William Ruto and Raila Odinga

Deputy President William Ruto (left) shakes hands with ODM leader Raila Odinga during the Mashujaa Day celebrations at Wang’uru Stadium in Kirinyaga County on October 20, 2021.


How new voter listing will reshape race to succeed Uhuru 

What you need to know:

  • The new figures have identified areas that are likely to supply swing votes.
  • Ruto and Raila have decided to split the country into regions to shore up their chances of winning.

The electoral agency has reported new voter registration numbers, which could reveal patterns that political parties will seek to exploit in the 2022 State House race and other contests.

In the October voter registration drive, the Independent Electoral and Boundaries Commission (IEBC) enrolled 1,519,294 new voters, pushing the number of Kenyans eligible to vote in 2022 to just over 21 million, up from 19.6 million in 2017.

“The commission will subject the said 1,519,294 new voters’ record to a deduplication process that involves comparing the biometric data of the new voters with those of the existing 19,668,968 voters for the purpose of eliminating any multiple records,” said IEBC chairman Wafula Chebukati in a statement. 

“In addition, the commission will service the requests for transfer, change of particulars and deletion of dead voters from the Register of Voters.”

For presidential candidates, however, the greater interest is in the voter registration patterns, often used to forecast outcomes with reasonable accuracy, given Kenyans’ inclination to vote as regional blocs. 

So important are these numbers that Deputy President William Ruto and his political nemesis, ODM boss Raila Odinga — both seen as frontrunners in the 2022 State House contest — have decided to split the country into regions to shore up their chances of winning.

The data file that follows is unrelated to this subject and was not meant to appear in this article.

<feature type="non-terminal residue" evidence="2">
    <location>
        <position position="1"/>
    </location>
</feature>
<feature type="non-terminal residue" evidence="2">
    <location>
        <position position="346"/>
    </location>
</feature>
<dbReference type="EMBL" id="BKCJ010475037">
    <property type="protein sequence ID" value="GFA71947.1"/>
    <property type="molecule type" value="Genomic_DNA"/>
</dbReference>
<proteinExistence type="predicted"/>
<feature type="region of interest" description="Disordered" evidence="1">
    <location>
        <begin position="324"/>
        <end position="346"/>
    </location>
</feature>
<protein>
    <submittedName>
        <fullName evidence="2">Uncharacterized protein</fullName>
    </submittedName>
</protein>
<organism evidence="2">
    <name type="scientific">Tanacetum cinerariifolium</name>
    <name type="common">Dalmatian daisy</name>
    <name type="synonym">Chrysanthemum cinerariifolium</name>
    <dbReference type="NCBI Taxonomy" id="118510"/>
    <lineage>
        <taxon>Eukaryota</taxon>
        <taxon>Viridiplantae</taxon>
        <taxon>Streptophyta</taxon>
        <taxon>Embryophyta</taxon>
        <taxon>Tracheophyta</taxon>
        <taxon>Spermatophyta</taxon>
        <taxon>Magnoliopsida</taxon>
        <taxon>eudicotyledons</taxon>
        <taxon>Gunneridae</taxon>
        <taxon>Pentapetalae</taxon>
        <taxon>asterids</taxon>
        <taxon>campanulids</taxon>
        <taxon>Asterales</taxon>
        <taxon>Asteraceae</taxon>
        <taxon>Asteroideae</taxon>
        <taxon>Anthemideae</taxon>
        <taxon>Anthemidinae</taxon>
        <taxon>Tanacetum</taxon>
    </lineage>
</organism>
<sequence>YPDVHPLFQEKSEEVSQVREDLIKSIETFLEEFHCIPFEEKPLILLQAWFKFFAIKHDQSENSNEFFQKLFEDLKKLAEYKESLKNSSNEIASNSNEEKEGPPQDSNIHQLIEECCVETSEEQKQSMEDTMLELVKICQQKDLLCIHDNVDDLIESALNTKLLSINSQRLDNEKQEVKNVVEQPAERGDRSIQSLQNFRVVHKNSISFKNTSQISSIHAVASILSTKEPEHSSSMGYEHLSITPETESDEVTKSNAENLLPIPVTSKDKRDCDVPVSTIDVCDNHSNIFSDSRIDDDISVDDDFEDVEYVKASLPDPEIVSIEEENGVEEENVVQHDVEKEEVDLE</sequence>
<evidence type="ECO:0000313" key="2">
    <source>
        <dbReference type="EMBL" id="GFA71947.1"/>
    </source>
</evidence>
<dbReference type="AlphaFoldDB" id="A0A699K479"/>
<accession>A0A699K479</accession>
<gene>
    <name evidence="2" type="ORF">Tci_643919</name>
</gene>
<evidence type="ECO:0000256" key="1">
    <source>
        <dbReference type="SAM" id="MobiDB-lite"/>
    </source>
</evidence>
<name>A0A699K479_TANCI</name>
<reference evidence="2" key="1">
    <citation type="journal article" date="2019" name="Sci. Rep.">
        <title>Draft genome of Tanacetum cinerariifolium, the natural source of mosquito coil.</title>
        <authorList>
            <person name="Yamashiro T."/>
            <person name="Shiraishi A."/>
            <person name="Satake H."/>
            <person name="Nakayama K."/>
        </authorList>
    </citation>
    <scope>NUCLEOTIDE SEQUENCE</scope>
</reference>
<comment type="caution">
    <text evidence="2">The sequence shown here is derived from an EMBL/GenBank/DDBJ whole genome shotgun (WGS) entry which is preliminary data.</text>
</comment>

Even though IEBC did not reach its six million target, the new vote listing has revealed Rift Valley (5.09 million), Central (3.04 million), Nyanza (2.9 million), Nairobi (3.08) and Western (2.08) as the richest hunting grounds that politicians are likely to focus on.

In the rest of the country, Coast listed 1.85 million, North Eastern 572,116, Upper Eastern 1.54 million and Lower Eastern 1.6 million new voters.

But because presidential candidates are required to garner 50 per cent of votes plus one and 25 per cent in at least 24 counties to be declared winner, even counties that listed fewer voters will still be courted.

At 2.4 million, Nairobi leads with the highest number of voters eligible for the 2022 race, followed by Kiambu (1.24 million), Nakuru (1.01 million), Kakamega (801,552), Meru (750,335), Machakos (659,829), Mombasa (621,791), Bungoma (611,054), Murang’a (610,336) and Kisii (603,512).